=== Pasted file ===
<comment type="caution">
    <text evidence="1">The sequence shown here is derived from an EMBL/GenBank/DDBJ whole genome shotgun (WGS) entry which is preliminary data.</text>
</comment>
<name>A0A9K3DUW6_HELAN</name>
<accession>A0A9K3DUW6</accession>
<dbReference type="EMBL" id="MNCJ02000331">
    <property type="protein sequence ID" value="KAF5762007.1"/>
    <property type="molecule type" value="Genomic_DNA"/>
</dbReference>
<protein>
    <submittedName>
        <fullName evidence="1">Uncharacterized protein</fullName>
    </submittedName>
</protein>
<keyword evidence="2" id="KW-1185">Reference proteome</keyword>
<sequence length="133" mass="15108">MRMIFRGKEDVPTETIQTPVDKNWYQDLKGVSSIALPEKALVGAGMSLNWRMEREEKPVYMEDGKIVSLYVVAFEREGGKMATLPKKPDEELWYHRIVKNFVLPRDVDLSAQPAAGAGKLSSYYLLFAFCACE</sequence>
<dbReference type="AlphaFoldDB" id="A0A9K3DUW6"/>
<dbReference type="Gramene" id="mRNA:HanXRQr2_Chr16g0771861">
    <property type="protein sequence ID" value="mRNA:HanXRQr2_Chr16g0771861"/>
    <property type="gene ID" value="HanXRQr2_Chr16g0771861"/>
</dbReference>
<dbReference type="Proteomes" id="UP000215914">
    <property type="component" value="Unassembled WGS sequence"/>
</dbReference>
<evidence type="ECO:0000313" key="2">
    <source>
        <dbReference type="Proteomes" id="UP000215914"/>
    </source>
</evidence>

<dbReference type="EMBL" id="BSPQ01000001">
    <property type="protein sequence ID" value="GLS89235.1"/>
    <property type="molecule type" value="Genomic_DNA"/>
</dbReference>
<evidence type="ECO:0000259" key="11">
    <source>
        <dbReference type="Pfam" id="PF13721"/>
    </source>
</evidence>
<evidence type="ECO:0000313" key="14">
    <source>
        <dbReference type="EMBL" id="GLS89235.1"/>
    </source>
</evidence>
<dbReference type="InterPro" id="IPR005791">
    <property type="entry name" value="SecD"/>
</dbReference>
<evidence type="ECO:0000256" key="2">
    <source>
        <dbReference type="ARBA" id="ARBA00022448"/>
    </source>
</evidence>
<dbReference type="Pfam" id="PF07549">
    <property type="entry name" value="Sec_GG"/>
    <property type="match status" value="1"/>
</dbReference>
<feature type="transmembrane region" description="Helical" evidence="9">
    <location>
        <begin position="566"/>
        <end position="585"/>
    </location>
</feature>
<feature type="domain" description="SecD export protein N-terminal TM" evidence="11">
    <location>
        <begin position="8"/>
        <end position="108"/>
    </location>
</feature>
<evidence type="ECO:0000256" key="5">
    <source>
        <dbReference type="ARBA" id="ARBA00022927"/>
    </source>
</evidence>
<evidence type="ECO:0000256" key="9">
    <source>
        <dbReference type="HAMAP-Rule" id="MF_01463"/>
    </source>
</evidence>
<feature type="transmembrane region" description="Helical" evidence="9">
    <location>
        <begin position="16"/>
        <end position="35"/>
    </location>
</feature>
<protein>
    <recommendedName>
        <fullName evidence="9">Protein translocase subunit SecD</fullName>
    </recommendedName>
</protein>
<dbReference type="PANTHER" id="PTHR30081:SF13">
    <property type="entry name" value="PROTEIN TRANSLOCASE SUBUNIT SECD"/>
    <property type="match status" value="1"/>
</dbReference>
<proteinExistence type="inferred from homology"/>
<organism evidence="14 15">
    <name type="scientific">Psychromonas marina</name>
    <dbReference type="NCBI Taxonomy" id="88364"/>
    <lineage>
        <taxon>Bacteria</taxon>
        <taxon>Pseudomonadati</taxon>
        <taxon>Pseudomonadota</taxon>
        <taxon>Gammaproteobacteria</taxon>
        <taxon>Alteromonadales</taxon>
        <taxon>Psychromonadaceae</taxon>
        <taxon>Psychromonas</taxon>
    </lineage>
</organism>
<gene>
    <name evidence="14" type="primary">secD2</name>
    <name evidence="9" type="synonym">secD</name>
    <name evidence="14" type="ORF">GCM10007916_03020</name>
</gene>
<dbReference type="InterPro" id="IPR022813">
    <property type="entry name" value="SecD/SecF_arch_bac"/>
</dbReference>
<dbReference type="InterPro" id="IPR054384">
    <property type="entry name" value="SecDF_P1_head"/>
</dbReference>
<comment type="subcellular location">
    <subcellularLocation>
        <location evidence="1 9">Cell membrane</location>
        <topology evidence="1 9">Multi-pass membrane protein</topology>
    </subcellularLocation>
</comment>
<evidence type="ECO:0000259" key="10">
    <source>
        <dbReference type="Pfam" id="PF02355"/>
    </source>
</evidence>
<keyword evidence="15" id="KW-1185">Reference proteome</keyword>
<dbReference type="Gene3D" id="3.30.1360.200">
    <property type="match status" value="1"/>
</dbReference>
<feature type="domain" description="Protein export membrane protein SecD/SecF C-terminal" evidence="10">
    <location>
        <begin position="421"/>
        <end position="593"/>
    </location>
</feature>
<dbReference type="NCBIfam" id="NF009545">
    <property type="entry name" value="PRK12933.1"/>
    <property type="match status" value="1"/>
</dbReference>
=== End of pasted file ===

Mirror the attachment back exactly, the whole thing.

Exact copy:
<comment type="caution">
    <text evidence="1">The sequence shown here is derived from an EMBL/GenBank/DDBJ whole genome shotgun (WGS) entry which is preliminary data.</text>
</comment>
<name>A0A9K3DUW6_HELAN</name>
<accession>A0A9K3DUW6</accession>
<dbReference type="EMBL" id="MNCJ02000331">
    <property type="protein sequence ID" value="KAF5762007.1"/>
    <property type="molecule type" value="Genomic_DNA"/>
</dbReference>
<protein>
    <submittedName>
        <fullName evidence="1">Uncharacterized protein</fullName>
    </submittedName>
</protein>
<keyword evidence="2" id="KW-1185">Reference proteome</keyword>
<sequence length="133" mass="15108">MRMIFRGKEDVPTETIQTPVDKNWYQDLKGVSSIALPEKALVGAGMSLNWRMEREEKPVYMEDGKIVSLYVVAFEREGGKMATLPKKPDEELWYHRIVKNFVLPRDVDLSAQPAAGAGKLSSYYLLFAFCACE</sequence>
<dbReference type="AlphaFoldDB" id="A0A9K3DUW6"/>
<dbReference type="Gramene" id="mRNA:HanXRQr2_Chr16g0771861">
    <property type="protein sequence ID" value="mRNA:HanXRQr2_Chr16g0771861"/>
    <property type="gene ID" value="HanXRQr2_Chr16g0771861"/>
</dbReference>
<dbReference type="Proteomes" id="UP000215914">
    <property type="component" value="Unassembled WGS sequence"/>
</dbReference>
<evidence type="ECO:0000313" key="2">
    <source>
        <dbReference type="Proteomes" id="UP000215914"/>
    </source>
</evidence>

<dbReference type="EMBL" id="BSPQ01000001">
    <property type="protein sequence ID" value="GLS89235.1"/>
    <property type="molecule type" value="Genomic_DNA"/>
</dbReference>
<evidence type="ECO:0000259" key="11">
    <source>
        <dbReference type="Pfam" id="PF13721"/>
    </source>
</evidence>
<evidence type="ECO:0000313" key="14">
    <source>
        <dbReference type="EMBL" id="GLS89235.1"/>
    </source>
</evidence>
<dbReference type="InterPro" id="IPR005791">
    <property type="entry name" value="SecD"/>
</dbReference>
<evidence type="ECO:0000256" key="2">
    <source>
        <dbReference type="ARBA" id="ARBA00022448"/>
    </source>
</evidence>
<dbReference type="Pfam" id="PF07549">
    <property type="entry name" value="Sec_GG"/>
    <property type="match status" value="1"/>
</dbReference>
<feature type="transmembrane region" description="Helical" evidence="9">
    <location>
        <begin position="566"/>
        <end position="585"/>
    </location>
</feature>
<feature type="domain" description="SecD export protein N-terminal TM" evidence="11">
    <location>
        <begin position="8"/>
        <end position="108"/>
    </location>
</feature>
<evidence type="ECO:0000256" key="5">
    <source>
        <dbReference type="ARBA" id="ARBA00022927"/>
    </source>
</evidence>
<evidence type="ECO:0000256" key="9">
    <source>
        <dbReference type="HAMAP-Rule" id="MF_01463"/>
    </source>
</evidence>
<feature type="transmembrane region" description="Helical" evidence="9">
    <location>
        <begin position="16"/>
        <end position="35"/>
    </location>
</feature>
<protein>
    <recommendedName>
        <fullName evidence="9">Protein translocase subunit SecD</fullName>
    </recommendedName>
</protein>
<dbReference type="PANTHER" id="PTHR30081:SF13">
    <property type="entry name" value="PROTEIN TRANSLOCASE SUBUNIT SECD"/>
    <property type="match status" value="1"/>
</dbReference>
<proteinExistence type="inferred from homology"/>
<organism evidence="14 15">
    <name type="scientific">Psychromonas marina</name>
    <dbReference type="NCBI Taxonomy" id="88364"/>
    <lineage>
        <taxon>Bacteria</taxon>
        <taxon>Pseudomonadati</taxon>
        <taxon>Pseudomonadota</taxon>
        <taxon>Gammaproteobacteria</taxon>
        <taxon>Alteromonadales</taxon>
        <taxon>Psychromonadaceae</taxon>
        <taxon>Psychromonas</taxon>
    </lineage>
</organism>
<gene>
    <name evidence="14" type="primary">secD2</name>
    <name evidence="9" type="synonym">secD</name>
    <name evidence="14" type="ORF">GCM10007916_03020</name>
</gene>
<dbReference type="InterPro" id="IPR022813">
    <property type="entry name" value="SecD/SecF_arch_bac"/>
</dbReference>
<dbReference type="InterPro" id="IPR054384">
    <property type="entry name" value="SecDF_P1_head"/>
</dbReference>
<comment type="subcellular location">
    <subcellularLocation>
        <location evidence="1 9">Cell membrane</location>
        <topology evidence="1 9">Multi-pass membrane protein</topology>
    </subcellularLocation>
</comment>
<evidence type="ECO:0000259" key="10">
    <source>
        <dbReference type="Pfam" id="PF02355"/>
    </source>
</evidence>
<keyword evidence="15" id="KW-1185">Reference proteome</keyword>
<dbReference type="Gene3D" id="3.30.1360.200">
    <property type="match status" value="1"/>
</dbReference>
<feature type="domain" description="Protein export membrane protein SecD/SecF C-terminal" evidence="10">
    <location>
        <begin position="421"/>
        <end position="593"/>
    </location>
</feature>
<dbReference type="NCBIfam" id="NF009545">
    <property type="entry name" value="PRK12933.1"/>
    <property type="match status" value="1"/>
</dbReference>